Hot Tuna's first set, presented in its entirety here, wastes no time getting down to business, as they kick things off with Robert Johnson's "Walkin' Blues." Issued on America's Choice in 1975, it was that album and the tour that followed that began the heaviest electric phase of the group. While not as exploratory as it was back then, this is a very satisfying opener, full of enthusiasm and featuring just the right amount of Kaukonen's scorching guitar work. The unique Kaukonen and Casady chemistry is perfectly encapsulated in the next number, "I See The Light," which allows listeners to hear Kaukonen's finger-picking dexterity applied to electric guitar and some truly extraordinary bass work from Casady. Returning to America's Choice material, they next deliver "Hit Single #1," a hot boogie-style number. Falzarano's adept rhythm guitar playing frees up Kaukonen to cut loose at every opportunity.

Following this triple whammy of older material, Falzarano informs the audience that his wife delivered their first child that morning. Then the proud new papa fronts the group on his own, "Just My Way," which would surface years later on his Memphis Pilgrims album. A driving rocker, this earlier reading provides another fine vehicle for Kaukonen and Casady's sophisticated interplay. "99 Year Blues," a highlight of the 1972 album, Burgers, is up next. With Casady and Sorgen providing a hard swinging bottom end, this really cooks. One can tell Kaukonen can't wait to finish each verse, so that he can cut loose on the electric finger-picking. This also provides Casady an opportunity to take a brief but compelling bass solo. A nice forceful reading of the Rev. Gary Davis' spiritual, "I Am the Light of This World," follows this.

The next three numbers showcase Falzarano's songwriting contributions, beginning with what is possibly the peak moment on the recently released Pair a Dice Found album, "AK47." Certainly one of the most well received new songs, this finds Hot Tuna working in a style reminiscent of Muddy Water's "Rock Me Baby," and brings out the best in all concerned. Falzarano's "Love Gone Flat" is another intriguing rocker recorded for the album that would also resurface later on the Memphis Pilgrims album. The triple play concludes with the relaxed laid back feel of "Big Fish." Here Kaukonen switches over to slide guitar, which impressively continues during a sizzling cover of Sam Cooke's "Bring It on Home to Me."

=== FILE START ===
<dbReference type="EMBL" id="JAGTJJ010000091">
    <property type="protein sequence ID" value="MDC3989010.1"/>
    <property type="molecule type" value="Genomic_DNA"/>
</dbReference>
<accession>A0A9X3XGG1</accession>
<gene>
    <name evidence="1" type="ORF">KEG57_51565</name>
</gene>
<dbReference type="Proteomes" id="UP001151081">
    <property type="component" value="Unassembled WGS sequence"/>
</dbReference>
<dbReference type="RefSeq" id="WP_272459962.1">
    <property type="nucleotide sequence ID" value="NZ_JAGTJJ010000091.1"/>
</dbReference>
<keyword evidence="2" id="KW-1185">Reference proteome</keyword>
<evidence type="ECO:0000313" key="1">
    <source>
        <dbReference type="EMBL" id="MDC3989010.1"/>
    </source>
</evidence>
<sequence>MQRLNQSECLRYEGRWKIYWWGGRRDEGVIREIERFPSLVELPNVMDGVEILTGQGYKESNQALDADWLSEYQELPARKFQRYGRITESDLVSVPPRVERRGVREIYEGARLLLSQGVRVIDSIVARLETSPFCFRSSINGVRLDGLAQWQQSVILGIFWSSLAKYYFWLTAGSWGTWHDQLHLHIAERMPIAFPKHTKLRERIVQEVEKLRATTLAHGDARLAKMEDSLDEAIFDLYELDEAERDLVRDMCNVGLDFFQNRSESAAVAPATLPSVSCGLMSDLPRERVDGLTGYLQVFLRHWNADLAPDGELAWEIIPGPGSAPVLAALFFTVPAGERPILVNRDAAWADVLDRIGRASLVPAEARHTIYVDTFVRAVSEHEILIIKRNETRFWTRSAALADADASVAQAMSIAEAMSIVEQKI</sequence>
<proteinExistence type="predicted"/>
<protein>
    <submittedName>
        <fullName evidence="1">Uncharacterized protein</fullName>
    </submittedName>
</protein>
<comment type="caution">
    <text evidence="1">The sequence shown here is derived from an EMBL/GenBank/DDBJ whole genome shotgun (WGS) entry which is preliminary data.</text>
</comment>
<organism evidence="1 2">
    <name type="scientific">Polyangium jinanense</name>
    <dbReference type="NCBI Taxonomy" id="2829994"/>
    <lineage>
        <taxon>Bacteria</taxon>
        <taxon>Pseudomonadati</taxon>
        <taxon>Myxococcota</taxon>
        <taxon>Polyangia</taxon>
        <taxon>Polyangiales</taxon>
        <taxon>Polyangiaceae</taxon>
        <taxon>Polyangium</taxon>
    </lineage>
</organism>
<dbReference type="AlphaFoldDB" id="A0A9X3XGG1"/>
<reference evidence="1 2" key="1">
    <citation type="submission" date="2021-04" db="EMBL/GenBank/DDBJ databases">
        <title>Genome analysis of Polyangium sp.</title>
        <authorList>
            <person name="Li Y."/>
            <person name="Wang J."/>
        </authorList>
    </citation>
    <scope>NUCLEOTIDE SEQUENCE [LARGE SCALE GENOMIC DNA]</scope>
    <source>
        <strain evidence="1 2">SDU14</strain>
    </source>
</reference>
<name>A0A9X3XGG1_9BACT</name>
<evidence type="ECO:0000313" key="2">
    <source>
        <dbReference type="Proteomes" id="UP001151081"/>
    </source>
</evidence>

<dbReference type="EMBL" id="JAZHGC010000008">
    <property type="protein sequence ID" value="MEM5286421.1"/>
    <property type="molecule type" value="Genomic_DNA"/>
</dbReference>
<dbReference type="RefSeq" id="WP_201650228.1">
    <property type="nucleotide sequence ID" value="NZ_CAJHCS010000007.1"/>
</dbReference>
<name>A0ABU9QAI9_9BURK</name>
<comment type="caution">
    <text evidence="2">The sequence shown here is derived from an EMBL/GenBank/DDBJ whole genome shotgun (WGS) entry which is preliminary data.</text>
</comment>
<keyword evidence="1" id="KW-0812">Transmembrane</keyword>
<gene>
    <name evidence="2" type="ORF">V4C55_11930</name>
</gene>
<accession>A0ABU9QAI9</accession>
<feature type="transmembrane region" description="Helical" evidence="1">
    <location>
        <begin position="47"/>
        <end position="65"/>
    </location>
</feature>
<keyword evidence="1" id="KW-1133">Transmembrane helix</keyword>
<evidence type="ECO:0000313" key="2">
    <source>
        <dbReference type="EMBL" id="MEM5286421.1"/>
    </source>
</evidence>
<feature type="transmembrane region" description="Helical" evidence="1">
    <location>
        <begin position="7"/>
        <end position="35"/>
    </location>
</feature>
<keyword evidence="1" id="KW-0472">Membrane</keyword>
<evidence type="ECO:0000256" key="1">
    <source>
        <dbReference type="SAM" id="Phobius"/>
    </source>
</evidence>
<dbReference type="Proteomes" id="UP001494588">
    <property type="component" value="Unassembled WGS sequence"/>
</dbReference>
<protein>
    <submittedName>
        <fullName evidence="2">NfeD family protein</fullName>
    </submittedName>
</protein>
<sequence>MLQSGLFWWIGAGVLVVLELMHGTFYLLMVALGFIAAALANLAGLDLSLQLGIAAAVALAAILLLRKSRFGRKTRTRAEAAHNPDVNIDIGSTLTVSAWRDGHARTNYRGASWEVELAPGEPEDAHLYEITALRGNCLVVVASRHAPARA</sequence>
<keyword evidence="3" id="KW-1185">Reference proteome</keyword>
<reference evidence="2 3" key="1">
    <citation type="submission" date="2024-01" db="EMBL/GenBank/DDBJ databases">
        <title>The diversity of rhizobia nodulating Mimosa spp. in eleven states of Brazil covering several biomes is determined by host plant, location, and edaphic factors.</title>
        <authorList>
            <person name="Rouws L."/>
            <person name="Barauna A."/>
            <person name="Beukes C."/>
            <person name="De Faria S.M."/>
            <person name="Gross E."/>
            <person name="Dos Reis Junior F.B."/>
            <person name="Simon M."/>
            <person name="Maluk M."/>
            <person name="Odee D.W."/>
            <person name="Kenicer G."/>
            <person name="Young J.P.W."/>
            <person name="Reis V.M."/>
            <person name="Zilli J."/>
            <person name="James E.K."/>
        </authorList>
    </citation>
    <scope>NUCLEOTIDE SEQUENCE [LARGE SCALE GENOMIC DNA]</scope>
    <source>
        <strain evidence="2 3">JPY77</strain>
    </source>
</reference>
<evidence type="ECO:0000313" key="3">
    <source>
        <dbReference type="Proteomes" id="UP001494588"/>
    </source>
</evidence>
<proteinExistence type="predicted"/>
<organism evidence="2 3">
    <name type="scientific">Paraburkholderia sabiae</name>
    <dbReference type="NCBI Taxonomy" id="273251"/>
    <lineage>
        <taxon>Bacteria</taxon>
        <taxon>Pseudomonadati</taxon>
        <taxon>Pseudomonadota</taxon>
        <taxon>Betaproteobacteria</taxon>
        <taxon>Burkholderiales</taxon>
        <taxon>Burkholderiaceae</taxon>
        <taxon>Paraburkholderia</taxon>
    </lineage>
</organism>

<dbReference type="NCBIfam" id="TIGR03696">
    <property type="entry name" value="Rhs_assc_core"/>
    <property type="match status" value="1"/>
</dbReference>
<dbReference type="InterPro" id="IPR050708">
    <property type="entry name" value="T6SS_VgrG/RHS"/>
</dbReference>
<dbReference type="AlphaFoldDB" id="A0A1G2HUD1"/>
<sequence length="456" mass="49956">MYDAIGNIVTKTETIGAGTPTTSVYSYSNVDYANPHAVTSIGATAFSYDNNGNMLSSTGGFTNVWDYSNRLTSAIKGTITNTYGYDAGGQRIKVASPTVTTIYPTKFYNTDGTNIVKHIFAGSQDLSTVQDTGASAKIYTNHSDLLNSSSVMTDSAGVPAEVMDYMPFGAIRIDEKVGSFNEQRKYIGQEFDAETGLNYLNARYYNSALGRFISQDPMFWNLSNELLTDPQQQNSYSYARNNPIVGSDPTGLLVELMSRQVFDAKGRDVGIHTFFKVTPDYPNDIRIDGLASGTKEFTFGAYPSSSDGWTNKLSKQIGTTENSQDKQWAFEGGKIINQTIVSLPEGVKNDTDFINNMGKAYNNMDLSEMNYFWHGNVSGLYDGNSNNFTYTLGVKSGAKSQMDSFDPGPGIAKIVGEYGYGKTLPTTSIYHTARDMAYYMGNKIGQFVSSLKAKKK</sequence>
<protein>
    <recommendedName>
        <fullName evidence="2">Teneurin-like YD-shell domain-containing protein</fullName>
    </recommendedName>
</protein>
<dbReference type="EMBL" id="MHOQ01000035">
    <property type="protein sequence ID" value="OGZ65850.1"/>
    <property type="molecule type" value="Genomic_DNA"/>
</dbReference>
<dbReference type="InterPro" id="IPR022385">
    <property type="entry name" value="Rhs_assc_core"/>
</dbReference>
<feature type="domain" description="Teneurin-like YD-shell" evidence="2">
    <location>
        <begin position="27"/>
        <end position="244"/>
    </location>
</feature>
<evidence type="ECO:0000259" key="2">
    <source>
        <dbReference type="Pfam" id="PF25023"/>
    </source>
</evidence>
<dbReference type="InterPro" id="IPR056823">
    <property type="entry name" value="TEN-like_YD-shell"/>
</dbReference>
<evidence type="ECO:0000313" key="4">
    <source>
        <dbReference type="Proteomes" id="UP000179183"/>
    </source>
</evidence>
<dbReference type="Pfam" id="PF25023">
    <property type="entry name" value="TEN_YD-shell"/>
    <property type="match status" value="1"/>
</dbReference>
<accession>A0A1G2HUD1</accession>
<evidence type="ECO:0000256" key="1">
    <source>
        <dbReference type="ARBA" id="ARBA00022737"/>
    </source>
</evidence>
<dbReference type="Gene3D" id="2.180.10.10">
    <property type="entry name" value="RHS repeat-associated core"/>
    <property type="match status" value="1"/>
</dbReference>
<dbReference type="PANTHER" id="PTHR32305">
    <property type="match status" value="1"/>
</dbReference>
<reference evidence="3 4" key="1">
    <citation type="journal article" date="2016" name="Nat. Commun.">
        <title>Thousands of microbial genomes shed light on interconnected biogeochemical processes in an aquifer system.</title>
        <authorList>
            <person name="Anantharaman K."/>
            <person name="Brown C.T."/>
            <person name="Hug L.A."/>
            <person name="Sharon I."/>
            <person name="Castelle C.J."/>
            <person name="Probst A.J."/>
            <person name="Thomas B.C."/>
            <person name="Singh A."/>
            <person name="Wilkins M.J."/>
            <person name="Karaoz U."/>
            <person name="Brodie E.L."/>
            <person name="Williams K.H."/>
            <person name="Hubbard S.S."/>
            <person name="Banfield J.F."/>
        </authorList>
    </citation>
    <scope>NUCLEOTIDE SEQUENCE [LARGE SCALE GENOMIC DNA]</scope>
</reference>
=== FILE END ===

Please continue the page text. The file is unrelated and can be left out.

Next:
The set winds up with four choice covers, beginning with a rock-a-billy excursion on Johnny Cash's "Folsom Prison Blues," followed by an unfortunately incomplete recording of an old Hot Tuna classic, their cover of Rev. Gary Davis' "Death Don't Have No Mercy." The final two numbers of the set segue one into the other, starting with Falzarano taking lead vocals on the classic eight bar blues, "Key To The Highway," which then sails right into Jimmy Reed's "Baby What You Want Me To Do."

More

Jorma Kaukonen - guitar, vocals
Jack Casady - bass
Michael Falzarano - guitar, vocals
Harvey Sorgen - drums

The seeds of Hot Tuna's sound can be heard as far back as 1966 Jefferson Airplane sets, but within the context of the early Airplane they were often limited to one or two showcase songs a night. During a 1969 hiatus in the Airplane's touring schedule, Jorma Kaukonen and Jack Casady began further exploring their love of traditional acoustic blues and in September performed a series of concerts at the New Orleans House in Berkeley. These sets were recorded and later released as the debut Hot Tuna album. The following month, Hot Tuna began performing as the Airplane's opening act and would continue to do so over the course of the following year. Convinced that Hot Tuna could survive independent of the Airplane, Kaukonen and Casady recruited drummer Sammy Piazza and violinist Papa John Creach and began further developing and touring their music within a highly charged electric context. The second album, also recorded live, proved that the band was capable of inspired improvisation, and by 1972 Hot Tuna had become Kaukonen and Casady's primary interest.

Over the course of the next five years, Hot Tuna would release several acclaimed studio albums, containing an ever-increasing quantity of original material and through extensive touring, develop one of the most fanatical followings on the planet. By 1977, their performances had become endurance marathons, often stretching to four and even five-hour performances that featured extensive improvisation.

Following the 1977 tour, Kaukonen and Casady would pusue separate paths for six years before rejuvenating Hot Tuna in 1983. Rhythm guitarist Michael Falzarano and drummer Shigemi Komiyama would become the newest recruits, and Hot Tuna would again hit the road performing a new live repertoire, much of it sourced from Kaukonen's solo projects and previously unheard contributions from Falzarano. More aggressive and extremely loud, the band received mixed reactions, with much of the audience pining for older material and a sound that had long since run it's course.